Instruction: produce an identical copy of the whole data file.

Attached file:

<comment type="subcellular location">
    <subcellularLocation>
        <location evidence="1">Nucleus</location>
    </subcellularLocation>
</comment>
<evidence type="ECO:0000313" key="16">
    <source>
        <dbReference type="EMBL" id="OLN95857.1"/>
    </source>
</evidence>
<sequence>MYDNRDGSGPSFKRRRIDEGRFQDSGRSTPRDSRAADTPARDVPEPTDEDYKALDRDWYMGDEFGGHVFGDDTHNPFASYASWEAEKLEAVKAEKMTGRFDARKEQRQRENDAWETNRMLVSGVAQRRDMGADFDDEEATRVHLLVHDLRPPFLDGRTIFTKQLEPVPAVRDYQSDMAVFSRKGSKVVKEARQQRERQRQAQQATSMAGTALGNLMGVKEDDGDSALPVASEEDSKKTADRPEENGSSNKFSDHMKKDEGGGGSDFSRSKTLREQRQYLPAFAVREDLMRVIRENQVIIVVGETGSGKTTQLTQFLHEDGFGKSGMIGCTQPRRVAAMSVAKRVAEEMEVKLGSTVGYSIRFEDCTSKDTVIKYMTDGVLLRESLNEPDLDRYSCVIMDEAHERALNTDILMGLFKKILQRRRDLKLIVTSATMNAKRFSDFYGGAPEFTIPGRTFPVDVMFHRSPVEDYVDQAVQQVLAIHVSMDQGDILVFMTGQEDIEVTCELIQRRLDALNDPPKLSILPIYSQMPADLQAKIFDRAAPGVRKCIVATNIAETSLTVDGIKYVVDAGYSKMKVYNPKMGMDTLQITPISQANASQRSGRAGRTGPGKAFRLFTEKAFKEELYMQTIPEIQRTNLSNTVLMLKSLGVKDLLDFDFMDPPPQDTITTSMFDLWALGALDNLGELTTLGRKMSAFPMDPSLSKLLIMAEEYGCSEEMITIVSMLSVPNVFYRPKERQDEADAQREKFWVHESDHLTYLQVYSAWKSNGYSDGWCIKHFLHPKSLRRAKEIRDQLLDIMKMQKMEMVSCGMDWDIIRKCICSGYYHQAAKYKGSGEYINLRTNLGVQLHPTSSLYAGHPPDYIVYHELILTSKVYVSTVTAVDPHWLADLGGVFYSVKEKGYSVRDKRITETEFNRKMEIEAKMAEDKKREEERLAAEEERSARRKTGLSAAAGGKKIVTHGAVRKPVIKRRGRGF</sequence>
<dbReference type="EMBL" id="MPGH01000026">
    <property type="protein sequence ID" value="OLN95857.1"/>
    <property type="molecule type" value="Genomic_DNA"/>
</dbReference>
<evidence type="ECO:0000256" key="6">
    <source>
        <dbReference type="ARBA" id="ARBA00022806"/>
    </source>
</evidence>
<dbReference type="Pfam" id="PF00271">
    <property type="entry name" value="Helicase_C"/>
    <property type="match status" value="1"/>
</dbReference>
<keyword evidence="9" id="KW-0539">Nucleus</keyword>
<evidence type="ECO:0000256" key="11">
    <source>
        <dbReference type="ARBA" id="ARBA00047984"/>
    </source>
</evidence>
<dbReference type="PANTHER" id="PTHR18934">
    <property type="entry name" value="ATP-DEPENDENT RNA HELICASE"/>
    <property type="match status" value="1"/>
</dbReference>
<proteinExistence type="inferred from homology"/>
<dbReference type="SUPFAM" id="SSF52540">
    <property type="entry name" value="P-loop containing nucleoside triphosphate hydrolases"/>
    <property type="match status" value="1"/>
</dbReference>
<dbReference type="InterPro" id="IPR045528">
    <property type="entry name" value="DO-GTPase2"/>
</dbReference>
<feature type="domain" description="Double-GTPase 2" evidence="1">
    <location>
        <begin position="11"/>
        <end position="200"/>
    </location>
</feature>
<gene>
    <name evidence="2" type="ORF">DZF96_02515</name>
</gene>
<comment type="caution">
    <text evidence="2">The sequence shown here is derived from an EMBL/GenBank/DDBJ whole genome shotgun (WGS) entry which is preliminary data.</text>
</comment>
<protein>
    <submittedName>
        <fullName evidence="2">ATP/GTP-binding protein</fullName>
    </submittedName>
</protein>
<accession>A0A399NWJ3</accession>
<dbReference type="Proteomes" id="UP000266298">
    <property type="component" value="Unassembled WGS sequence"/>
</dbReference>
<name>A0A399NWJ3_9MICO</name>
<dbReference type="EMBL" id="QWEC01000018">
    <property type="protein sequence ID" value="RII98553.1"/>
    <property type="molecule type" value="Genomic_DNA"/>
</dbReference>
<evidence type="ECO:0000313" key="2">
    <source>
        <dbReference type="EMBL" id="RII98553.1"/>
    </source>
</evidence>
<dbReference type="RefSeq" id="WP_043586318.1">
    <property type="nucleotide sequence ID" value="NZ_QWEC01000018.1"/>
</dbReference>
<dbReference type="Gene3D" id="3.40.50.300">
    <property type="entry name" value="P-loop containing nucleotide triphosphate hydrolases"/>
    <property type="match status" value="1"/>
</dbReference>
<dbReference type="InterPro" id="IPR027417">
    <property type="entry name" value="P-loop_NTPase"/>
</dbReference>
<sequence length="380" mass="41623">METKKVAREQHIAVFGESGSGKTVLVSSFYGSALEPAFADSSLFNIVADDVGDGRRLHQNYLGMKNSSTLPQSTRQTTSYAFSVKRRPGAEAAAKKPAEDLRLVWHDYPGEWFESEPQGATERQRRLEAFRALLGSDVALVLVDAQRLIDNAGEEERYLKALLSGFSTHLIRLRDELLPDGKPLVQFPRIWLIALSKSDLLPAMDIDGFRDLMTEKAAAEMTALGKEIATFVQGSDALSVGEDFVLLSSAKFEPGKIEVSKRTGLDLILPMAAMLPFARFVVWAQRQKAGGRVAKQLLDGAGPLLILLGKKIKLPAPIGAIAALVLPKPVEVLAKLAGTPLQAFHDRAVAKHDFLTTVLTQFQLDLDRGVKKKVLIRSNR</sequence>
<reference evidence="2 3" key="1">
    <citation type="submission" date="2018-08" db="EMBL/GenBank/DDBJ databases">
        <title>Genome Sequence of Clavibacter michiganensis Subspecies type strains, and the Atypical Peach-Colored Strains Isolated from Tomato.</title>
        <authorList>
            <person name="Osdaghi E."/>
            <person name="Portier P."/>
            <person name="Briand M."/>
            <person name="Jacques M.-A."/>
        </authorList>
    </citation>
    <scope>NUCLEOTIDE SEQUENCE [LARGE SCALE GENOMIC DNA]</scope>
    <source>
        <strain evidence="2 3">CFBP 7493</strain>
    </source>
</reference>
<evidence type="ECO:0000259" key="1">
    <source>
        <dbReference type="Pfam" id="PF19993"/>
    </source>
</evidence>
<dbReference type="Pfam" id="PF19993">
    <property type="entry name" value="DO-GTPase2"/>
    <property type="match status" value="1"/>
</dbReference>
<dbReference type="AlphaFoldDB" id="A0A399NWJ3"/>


<comment type="subcellular location">
    <subcellularLocation>
        <location evidence="1">Nucleus</location>
    </subcellularLocation>
</comment>
<evidence type="ECO:0000313" key="16">
    <source>
        <dbReference type="EMBL" id="OLN95857.1"/>
    </source>
</evidence>
<sequence>MYDNRDGSGPSFKRRRIDEGRFQDSGRSTPRDSRAADTPARDVPEPTDEDYKALDRDWYMGDEFGGHVFGDDTHNPFASYASWEAEKLEAVKAEKMTGRFDARKEQRQRENDAWETNRMLVSGVAQRRDMGADFDDEEATRVHLLVHDLRPPFLDGRTIFTKQLEPVPAVRDYQSDMAVFSRKGSKVVKEARQQRERQRQAQQATSMAGTALGNLMGVKEDDGDSALPVASEEDSKKTADRPEENGSSNKFSDHMKKDEGGGGSDFSRSKTLREQRQYLPAFAVREDLMRVIRENQVIIVVGETGSGKTTQLTQFLHEDGFGKSGMIGCTQPRRVAAMSVAKRVAEEMEVKLGSTVGYSIRFEDCTSKDTVIKYMTDGVLLRESLNEPDLDRYSCVIMDEAHERALNTDILMGLFKKILQRRRDLKLIVTSATMNAKRFSDFYGGAPEFTIPGRTFPVDVMFHRSPVEDYVDQAVQQVLAIHVSMDQGDILVFMTGQEDIEVTCELIQRRLDALNDPPKLSILPIYSQMPADLQAKIFDRAAPGVRKCIVATNIAETSLTVDGIKYVVDAGYSKMKVYNPKMGMDTLQITPISQANASQRSGRAGRTGPGKAFRLFTEKAFKEELYMQTIPEIQRTNLSNTVLMLKSLGVKDLLDFDFMDPPPQDTITTSMFDLWALGALDNLGELTTLGRKMSAFPMDPSLSKLLIMAEEYGCSEEMITIVSMLSVPNVFYRPKERQDEADAQREKFWVHESDHLTYLQVYSAWKSNGYSDGWCIKHFLHPKSLRRAKEIRDQLLDIMKMQKMEMVSCGMDWDIIRKCICSGYYHQAAKYKGSGEYINLRTNLGVQLHPTSSLYAGHPPDYIVYHELILTSKVYVSTVTAVDPHWLADLGGVFYSVKEKGYSVRDKRITETEFNRKMEIEAKMAEDKKREEERLAAEEERSARRKTGLSAAAGGKKIVTHGAVRKPVIKRRGRGF</sequence>
<dbReference type="EMBL" id="MPGH01000026">
    <property type="protein sequence ID" value="OLN95857.1"/>
    <property type="molecule type" value="Genomic_DNA"/>
</dbReference>
<evidence type="ECO:0000256" key="6">
    <source>
        <dbReference type="ARBA" id="ARBA00022806"/>
    </source>
</evidence>
<dbReference type="Pfam" id="PF00271">
    <property type="entry name" value="Helicase_C"/>
    <property type="match status" value="1"/>
</dbReference>
<keyword evidence="9" id="KW-0539">Nucleus</keyword>
<evidence type="ECO:0000256" key="11">
    <source>
        <dbReference type="ARBA" id="ARBA00047984"/>
    </source>
</evidence>
<dbReference type="PANTHER" id="PTHR18934">
    <property type="entry name" value="ATP-DEPENDENT RNA HELICASE"/>
    <property type="match status" value="1"/>
</dbReference>
<proteinExistence type="inferred from homology"/>
<dbReference type="SUPFAM" id="SSF52540">
    <property type="entry name" value="P-loop containing nucleoside triphosphate hydrolases"/>
    <property type="match status" value="1"/>
</dbReference>
<dbReference type="InterPro" id="IPR045528">
    <property type="entry name" value="DO-GTPase2"/>
</dbReference>
<feature type="domain" description="Double-GTPase 2" evidence="1">
    <location>
        <begin position="11"/>
        <end position="200"/>
    </location>
</feature>
<gene>
    <name evidence="2" type="ORF">DZF96_02515</name>
</gene>
<comment type="caution">
    <text evidence="2">The sequence shown here is derived from an EMBL/GenBank/DDBJ whole genome shotgun (WGS) entry which is preliminary data.</text>
</comment>
<protein>
    <submittedName>
        <fullName evidence="2">ATP/GTP-binding protein</fullName>
    </submittedName>
</protein>
<accession>A0A399NWJ3</accession>
<dbReference type="Proteomes" id="UP000266298">
    <property type="component" value="Unassembled WGS sequence"/>
</dbReference>
<name>A0A399NWJ3_9MICO</name>
<dbReference type="EMBL" id="QWEC01000018">
    <property type="protein sequence ID" value="RII98553.1"/>
    <property type="molecule type" value="Genomic_DNA"/>
</dbReference>
<evidence type="ECO:0000313" key="2">
    <source>
        <dbReference type="EMBL" id="RII98553.1"/>
    </source>
</evidence>
<dbReference type="RefSeq" id="WP_043586318.1">
    <property type="nucleotide sequence ID" value="NZ_QWEC01000018.1"/>
</dbReference>
<dbReference type="Gene3D" id="3.40.50.300">
    <property type="entry name" value="P-loop containing nucleotide triphosphate hydrolases"/>
    <property type="match status" value="1"/>
</dbReference>
<dbReference type="InterPro" id="IPR027417">
    <property type="entry name" value="P-loop_NTPase"/>
</dbReference>
<sequence length="380" mass="41623">METKKVAREQHIAVFGESGSGKTVLVSSFYGSALEPAFADSSLFNIVADDVGDGRRLHQNYLGMKNSSTLPQSTRQTTSYAFSVKRRPGAEAAAKKPAEDLRLVWHDYPGEWFESEPQGATERQRRLEAFRALLGSDVALVLVDAQRLIDNAGEEERYLKALLSGFSTHLIRLRDELLPDGKPLVQFPRIWLIALSKSDLLPAMDIDGFRDLMTEKAAAEMTALGKEIATFVQGSDALSVGEDFVLLSSAKFEPGKIEVSKRTGLDLILPMAAMLPFARFVVWAQRQKAGGRVAKQLLDGAGPLLILLGKKIKLPAPIGAIAALVLPKPVEVLAKLAGTPLQAFHDRAVAKHDFLTTVLTQFQLDLDRGVKKKVLIRSNR</sequence>
<reference evidence="2 3" key="1">
    <citation type="submission" date="2018-08" db="EMBL/GenBank/DDBJ databases">
        <title>Genome Sequence of Clavibacter michiganensis Subspecies type strains, and the Atypical Peach-Colored Strains Isolated from Tomato.</title>
        <authorList>
            <person name="Osdaghi E."/>
            <person name="Portier P."/>
            <person name="Briand M."/>
            <person name="Jacques M.-A."/>
        </authorList>
    </citation>
    <scope>NUCLEOTIDE SEQUENCE [LARGE SCALE GENOMIC DNA]</scope>
    <source>
        <strain evidence="2 3">CFBP 7493</strain>
    </source>
</reference>
<evidence type="ECO:0000259" key="1">
    <source>
        <dbReference type="Pfam" id="PF19993"/>
    </source>
</evidence>
<dbReference type="Pfam" id="PF19993">
    <property type="entry name" value="DO-GTPase2"/>
    <property type="match status" value="1"/>
</dbReference>
<dbReference type="AlphaFoldDB" id="A0A399NWJ3"/>